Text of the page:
Pierre Joseph Triest, called the Belgian Vincent de Paul by many, charted a trail of caritas and knit a network of facilities for the care of the poor. He was the first person after the French Revolution to take several initiatives in the Ghent area as from 1803 that would fully involve the Church once again and even provide a leading role for her in the care for the poor and the sick. In 1800, he set up a workshop for orphans in Ronse, and three years later, as a parish priest in Lovendegem, he started a new congregation with a group of women for the care of the poor, the sick and the education of children – the Sisters of Charity of Jesus and Mary.
1807 was an extraordinary year for the 47-year-old canon: on 11 July 1807, he was put in charge of the Civil Hospital of the Byloke. Less than a week later, he became a member of the ‘Comité d’ordre et d’economie’, so as to have better overview of the financial management of the several institutions of the city, and on 17 October 1807, he became a member of the Commission of Civil Hospices and the Poor Relief Committee, and finally, on 12 December of the same year, he was appointed as the administrator of the Small Hospices and the Foundlings and Abandoned Children Bureau.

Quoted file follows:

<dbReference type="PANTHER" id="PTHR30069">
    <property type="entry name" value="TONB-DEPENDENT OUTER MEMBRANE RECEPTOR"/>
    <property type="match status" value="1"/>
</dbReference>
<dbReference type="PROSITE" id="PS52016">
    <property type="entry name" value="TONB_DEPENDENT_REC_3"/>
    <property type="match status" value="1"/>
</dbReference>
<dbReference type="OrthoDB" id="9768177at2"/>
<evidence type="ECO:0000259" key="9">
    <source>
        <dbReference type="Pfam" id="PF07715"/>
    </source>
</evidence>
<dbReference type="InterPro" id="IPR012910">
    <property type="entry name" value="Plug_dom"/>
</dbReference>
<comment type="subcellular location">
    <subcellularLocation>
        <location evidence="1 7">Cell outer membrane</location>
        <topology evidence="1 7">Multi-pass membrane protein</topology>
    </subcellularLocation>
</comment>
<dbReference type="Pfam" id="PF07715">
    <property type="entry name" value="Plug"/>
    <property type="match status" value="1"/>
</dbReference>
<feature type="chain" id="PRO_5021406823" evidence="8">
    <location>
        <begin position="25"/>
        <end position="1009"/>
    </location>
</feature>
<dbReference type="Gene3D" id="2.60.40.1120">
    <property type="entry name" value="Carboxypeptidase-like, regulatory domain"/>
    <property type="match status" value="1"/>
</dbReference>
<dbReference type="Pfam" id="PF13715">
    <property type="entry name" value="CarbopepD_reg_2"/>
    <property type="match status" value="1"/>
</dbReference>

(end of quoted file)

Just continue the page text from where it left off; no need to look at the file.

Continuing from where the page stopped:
As a result, Triest had a role in managing the poor and sick relief work in the city of Ghent. He occupied a prominent position in this role for about 30 years. He also began a second congregation with a few young men, at the Byloke this time, where the care for the poor elderly was extremely inadequate. They became known as the Hospital Brothers of Saint Vincent, and later as the Brothers of Charity, to be recognized as a religious community of brothers on 26 November 1811. With them, Triest took over the care of the mentally ill at Gerard the Devil’s Castle in Ghent in 1815, and by doing so, gave the go-ahead to the development of the care for the mentally ill.
Education and care for persons with disabilities was also undertaken by Triest and his congregations. In 1815, the Sisters of Charity started their first school in Zafelare, and the Brothers of Charity followed their example at the Byloke one year later. In 1820, school projects were started for deaf girls and in 1825 for deaf boys.
For domiciliary care, Triest founded a third congregation in 1825: the Brothers of Saint John of God, and a fourth congregation in 1835 one year before his death: the Sisters of the Childhood of Jesus – for the relief and the care of foundlings and abandoned children. The beatification process of Servant of God, Peter Joseph Triest was opened in 2001.